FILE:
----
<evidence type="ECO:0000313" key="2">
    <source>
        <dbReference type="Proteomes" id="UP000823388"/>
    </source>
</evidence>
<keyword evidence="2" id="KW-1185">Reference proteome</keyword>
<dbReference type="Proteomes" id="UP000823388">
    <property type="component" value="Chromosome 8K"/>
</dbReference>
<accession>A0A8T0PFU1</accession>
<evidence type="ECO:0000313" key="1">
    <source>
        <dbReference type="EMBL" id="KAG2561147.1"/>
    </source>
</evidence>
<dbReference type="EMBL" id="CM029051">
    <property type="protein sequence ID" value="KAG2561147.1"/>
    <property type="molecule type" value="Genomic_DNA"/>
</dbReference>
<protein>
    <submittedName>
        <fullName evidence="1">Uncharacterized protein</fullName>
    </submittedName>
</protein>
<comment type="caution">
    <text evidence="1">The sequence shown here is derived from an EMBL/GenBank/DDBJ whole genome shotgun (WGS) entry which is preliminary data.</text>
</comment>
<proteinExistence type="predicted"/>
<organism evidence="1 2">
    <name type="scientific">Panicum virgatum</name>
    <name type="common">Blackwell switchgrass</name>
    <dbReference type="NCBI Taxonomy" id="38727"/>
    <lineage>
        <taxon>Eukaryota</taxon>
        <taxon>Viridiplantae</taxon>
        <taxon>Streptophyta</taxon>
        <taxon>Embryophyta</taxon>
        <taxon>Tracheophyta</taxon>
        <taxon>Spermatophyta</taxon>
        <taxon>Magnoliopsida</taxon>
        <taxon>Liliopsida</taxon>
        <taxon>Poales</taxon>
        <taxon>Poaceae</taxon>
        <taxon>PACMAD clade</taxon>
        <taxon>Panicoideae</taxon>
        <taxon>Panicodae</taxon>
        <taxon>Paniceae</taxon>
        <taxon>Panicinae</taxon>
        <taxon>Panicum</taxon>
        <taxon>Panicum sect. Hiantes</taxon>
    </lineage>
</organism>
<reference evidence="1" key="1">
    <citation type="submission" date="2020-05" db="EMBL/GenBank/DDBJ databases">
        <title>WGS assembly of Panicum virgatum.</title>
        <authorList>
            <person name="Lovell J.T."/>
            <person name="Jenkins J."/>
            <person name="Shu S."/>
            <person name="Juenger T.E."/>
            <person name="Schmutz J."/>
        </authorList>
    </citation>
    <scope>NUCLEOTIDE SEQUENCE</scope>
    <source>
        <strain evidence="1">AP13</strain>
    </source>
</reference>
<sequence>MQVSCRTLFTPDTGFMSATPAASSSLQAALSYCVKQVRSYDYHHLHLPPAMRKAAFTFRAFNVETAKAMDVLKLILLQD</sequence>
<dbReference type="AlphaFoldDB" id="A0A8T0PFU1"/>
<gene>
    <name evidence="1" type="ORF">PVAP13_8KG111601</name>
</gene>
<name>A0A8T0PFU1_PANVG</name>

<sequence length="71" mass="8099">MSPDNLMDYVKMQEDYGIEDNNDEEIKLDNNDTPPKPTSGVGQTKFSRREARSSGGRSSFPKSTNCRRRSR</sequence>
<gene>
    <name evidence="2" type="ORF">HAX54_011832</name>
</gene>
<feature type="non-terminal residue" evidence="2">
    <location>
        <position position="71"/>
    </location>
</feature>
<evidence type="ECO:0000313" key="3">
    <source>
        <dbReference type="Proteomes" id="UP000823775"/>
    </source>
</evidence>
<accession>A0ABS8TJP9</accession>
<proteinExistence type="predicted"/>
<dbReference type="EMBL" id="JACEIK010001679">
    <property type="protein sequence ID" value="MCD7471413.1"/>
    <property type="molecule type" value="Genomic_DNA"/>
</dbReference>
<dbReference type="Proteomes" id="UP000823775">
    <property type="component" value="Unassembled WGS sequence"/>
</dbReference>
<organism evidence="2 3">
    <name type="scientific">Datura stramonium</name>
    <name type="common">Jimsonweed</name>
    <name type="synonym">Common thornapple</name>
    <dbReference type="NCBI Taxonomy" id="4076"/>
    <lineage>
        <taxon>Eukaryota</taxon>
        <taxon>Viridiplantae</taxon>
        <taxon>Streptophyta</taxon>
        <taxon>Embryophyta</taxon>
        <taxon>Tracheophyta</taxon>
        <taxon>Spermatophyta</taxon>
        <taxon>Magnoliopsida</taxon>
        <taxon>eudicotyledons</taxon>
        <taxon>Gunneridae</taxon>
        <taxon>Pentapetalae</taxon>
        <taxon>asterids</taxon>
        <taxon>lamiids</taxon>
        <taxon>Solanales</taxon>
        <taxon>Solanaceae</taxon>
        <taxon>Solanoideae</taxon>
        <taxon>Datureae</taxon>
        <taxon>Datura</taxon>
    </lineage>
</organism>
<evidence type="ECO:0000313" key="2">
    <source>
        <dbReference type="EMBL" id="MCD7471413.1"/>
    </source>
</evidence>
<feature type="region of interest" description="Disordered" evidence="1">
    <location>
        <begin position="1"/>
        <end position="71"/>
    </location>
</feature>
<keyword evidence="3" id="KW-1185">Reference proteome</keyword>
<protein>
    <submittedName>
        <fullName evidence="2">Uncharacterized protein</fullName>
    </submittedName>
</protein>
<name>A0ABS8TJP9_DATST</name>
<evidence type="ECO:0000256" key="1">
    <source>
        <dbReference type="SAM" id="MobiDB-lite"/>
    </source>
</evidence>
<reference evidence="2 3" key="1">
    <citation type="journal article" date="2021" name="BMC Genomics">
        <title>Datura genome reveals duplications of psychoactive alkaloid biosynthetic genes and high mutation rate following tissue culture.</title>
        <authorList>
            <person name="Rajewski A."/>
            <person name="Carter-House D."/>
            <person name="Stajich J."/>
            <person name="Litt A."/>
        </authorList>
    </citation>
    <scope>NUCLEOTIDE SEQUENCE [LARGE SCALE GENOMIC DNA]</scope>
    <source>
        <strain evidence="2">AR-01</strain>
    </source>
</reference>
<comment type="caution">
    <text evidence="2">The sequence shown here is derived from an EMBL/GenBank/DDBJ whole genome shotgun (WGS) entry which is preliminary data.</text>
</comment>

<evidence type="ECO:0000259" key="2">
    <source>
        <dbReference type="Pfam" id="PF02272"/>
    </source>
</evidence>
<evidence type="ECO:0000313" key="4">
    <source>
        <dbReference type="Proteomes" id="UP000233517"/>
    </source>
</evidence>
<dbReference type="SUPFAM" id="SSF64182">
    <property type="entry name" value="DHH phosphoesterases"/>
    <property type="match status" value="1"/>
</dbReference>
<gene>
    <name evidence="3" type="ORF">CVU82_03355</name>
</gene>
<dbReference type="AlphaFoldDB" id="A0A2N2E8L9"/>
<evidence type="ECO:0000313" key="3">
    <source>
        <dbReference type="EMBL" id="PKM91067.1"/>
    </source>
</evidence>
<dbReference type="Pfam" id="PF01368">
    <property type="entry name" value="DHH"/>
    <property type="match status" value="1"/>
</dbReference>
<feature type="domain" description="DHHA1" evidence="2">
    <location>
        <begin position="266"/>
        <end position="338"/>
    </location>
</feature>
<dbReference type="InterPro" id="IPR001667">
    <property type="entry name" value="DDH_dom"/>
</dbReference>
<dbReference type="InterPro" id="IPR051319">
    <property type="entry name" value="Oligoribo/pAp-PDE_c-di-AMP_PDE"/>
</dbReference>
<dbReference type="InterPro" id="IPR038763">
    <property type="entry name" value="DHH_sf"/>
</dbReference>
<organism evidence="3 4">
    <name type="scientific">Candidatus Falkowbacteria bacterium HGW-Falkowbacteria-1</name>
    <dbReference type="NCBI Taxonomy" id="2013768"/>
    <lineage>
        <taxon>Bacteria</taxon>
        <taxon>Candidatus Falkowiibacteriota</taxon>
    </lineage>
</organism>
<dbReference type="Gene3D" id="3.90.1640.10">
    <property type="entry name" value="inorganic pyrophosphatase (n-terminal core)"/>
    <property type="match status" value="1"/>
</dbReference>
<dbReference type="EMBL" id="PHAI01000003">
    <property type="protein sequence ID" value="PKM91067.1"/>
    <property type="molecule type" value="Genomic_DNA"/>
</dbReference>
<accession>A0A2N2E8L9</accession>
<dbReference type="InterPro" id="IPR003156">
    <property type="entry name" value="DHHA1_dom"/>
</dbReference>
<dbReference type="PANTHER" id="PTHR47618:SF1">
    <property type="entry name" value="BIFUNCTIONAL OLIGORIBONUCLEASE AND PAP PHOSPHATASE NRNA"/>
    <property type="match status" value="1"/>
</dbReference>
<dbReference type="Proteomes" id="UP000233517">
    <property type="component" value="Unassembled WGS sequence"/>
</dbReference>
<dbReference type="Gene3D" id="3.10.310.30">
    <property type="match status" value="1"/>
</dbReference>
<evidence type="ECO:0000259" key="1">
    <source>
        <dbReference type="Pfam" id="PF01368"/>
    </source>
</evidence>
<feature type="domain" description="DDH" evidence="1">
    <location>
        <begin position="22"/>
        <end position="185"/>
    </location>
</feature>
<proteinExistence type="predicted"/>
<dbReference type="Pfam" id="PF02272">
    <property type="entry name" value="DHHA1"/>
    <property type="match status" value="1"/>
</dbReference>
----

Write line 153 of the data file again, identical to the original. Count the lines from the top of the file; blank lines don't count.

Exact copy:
            <person name="Litt A."/>